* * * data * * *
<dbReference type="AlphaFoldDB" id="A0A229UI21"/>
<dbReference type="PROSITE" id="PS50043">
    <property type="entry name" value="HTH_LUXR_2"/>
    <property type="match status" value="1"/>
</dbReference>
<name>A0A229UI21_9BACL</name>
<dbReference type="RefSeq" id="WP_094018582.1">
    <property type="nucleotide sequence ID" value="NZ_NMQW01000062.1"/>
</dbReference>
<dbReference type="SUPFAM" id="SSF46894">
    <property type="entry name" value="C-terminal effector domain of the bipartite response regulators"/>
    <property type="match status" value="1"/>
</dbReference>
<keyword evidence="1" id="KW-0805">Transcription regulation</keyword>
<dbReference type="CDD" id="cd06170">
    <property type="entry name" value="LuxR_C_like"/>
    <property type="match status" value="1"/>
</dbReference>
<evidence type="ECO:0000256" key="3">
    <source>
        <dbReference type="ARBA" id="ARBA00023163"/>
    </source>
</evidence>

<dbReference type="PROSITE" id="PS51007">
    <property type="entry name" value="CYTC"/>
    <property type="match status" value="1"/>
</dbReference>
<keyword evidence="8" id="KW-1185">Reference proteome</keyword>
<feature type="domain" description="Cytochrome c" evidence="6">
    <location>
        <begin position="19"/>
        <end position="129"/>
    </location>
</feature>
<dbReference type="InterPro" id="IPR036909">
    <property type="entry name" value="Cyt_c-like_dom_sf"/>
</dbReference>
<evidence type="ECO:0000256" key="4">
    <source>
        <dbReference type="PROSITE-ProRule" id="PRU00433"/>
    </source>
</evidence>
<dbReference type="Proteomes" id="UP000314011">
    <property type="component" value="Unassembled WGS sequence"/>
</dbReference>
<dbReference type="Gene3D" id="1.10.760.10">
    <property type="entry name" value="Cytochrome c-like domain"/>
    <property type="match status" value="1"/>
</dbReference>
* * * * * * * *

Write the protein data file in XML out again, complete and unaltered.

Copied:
<dbReference type="AlphaFoldDB" id="A0A229UI21"/>
<dbReference type="PROSITE" id="PS50043">
    <property type="entry name" value="HTH_LUXR_2"/>
    <property type="match status" value="1"/>
</dbReference>
<name>A0A229UI21_9BACL</name>
<dbReference type="RefSeq" id="WP_094018582.1">
    <property type="nucleotide sequence ID" value="NZ_NMQW01000062.1"/>
</dbReference>
<dbReference type="SUPFAM" id="SSF46894">
    <property type="entry name" value="C-terminal effector domain of the bipartite response regulators"/>
    <property type="match status" value="1"/>
</dbReference>
<keyword evidence="1" id="KW-0805">Transcription regulation</keyword>
<dbReference type="CDD" id="cd06170">
    <property type="entry name" value="LuxR_C_like"/>
    <property type="match status" value="1"/>
</dbReference>
<evidence type="ECO:0000256" key="3">
    <source>
        <dbReference type="ARBA" id="ARBA00023163"/>
    </source>
</evidence>

<dbReference type="PROSITE" id="PS51007">
    <property type="entry name" value="CYTC"/>
    <property type="match status" value="1"/>
</dbReference>
<keyword evidence="8" id="KW-1185">Reference proteome</keyword>
<feature type="domain" description="Cytochrome c" evidence="6">
    <location>
        <begin position="19"/>
        <end position="129"/>
    </location>
</feature>
<dbReference type="InterPro" id="IPR036909">
    <property type="entry name" value="Cyt_c-like_dom_sf"/>
</dbReference>
<evidence type="ECO:0000256" key="4">
    <source>
        <dbReference type="PROSITE-ProRule" id="PRU00433"/>
    </source>
</evidence>
<dbReference type="Proteomes" id="UP000314011">
    <property type="component" value="Unassembled WGS sequence"/>
</dbReference>
<dbReference type="Gene3D" id="1.10.760.10">
    <property type="entry name" value="Cytochrome c-like domain"/>
    <property type="match status" value="1"/>
</dbReference>